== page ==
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When might I lose my licence for a criminal offence?

| Jun 29, 2021 | Driving Offences |

People are not perfect: They make mistakes and break the rules. Sometimes, these missteps have few, if any, consequences. Other times, they trigger criminal charges and penalties that can derail a person’s life.

One such penalty that a person could face if they break the law is losing their driver’s licence. Licence suspension can be the result of a wide range of offences, including those we discuss below.

When might a person lose their licence?

In Ontario, the following offences can lead to license suspension:

  • Drunk driving
  • Attempting to flee from police 
  • Careless driving
  • Leaving the scene of an accident

These and other criminal actions can result in mandatory suspension. In some cases, there is no requirement that a person faces this consequence, but a judge could determine to suspend a licence as part of a sentence.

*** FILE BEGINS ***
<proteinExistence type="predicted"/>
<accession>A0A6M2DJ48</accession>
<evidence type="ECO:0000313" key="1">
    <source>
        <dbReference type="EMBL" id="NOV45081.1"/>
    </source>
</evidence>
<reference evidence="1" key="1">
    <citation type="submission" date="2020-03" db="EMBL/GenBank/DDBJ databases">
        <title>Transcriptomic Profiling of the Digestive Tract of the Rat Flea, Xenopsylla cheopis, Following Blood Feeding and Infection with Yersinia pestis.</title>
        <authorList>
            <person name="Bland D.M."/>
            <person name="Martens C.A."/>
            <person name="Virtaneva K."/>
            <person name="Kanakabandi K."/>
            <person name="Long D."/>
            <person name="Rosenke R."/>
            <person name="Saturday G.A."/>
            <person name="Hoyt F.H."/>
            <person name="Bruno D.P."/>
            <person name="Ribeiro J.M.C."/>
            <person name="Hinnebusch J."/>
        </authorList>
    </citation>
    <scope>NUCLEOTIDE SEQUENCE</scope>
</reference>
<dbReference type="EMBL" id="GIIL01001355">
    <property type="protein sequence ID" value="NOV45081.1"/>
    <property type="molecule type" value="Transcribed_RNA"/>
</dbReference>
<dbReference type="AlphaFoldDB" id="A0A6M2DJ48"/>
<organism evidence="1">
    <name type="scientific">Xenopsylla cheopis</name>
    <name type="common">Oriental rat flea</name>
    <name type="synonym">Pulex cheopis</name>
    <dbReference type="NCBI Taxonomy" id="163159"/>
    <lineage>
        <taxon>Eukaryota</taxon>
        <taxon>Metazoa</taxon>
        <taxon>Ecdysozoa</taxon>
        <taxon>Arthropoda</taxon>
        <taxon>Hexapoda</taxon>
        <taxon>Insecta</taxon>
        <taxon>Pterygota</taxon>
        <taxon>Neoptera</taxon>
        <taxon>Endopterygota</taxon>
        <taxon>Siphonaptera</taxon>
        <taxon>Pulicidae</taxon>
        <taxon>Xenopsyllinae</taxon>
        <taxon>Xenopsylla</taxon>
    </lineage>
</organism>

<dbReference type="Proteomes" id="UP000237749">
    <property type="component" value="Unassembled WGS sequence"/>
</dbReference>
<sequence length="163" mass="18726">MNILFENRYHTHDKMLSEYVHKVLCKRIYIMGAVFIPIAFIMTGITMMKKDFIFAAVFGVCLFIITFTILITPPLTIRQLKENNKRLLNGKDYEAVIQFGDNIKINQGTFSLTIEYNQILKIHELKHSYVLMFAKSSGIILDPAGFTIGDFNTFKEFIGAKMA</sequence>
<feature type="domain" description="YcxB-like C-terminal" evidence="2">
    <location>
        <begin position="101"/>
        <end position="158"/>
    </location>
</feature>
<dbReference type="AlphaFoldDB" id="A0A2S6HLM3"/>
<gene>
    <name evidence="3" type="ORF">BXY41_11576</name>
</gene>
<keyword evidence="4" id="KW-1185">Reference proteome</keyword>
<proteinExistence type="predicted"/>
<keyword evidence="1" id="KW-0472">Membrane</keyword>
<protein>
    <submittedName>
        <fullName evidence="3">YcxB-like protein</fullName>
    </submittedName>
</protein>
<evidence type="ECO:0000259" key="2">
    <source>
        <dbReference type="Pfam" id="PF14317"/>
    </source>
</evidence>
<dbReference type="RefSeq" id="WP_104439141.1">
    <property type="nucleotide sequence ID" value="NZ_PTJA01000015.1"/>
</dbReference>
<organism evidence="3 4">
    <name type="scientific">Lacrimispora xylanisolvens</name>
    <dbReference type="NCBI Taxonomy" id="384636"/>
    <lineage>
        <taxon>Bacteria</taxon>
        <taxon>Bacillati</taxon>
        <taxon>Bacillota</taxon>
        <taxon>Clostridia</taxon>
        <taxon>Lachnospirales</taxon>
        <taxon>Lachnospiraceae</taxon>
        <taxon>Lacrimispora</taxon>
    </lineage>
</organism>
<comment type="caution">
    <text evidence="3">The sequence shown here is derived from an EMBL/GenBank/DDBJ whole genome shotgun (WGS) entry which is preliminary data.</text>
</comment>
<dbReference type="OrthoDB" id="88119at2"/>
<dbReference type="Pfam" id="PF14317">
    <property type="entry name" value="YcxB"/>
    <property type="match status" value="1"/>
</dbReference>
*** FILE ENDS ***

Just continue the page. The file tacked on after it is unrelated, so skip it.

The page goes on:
Thus, defending yourself against conviction can be crucial to keeping your driving privileges intact.

How can I avoid this penalty?

Defending against criminal allegations can be vital, even when jail or prison time is unlikely. Losing a license may not be as harsh as jail time, but it can disrupt a person’s life and make things very difficult.

Without a valid driver’s licence, a person may not be able to get to work, pick up their kids from daycare or have a reliable way to run errands. Asking friends for rides can become imposing; paying for rides can become expensive.

One way to avoid this is to work with a lawyer to defend yourself against charges that jeopardize your licence. Depending on the specific situation, a defence can involve:

  • Proving you are not guilty
  • Challenging evidence
  • Negotiating lesser charges

Too many people make the mistake of downplaying penalties like licence suspension. They assume that the cost of suspension is not enough to warrant an aggressive defence. However, this can be a costly assumption that affects individuals for years to come if they are convicted. 

Thus, protecting your rights and yourself against any criminal charge can be a wise decision.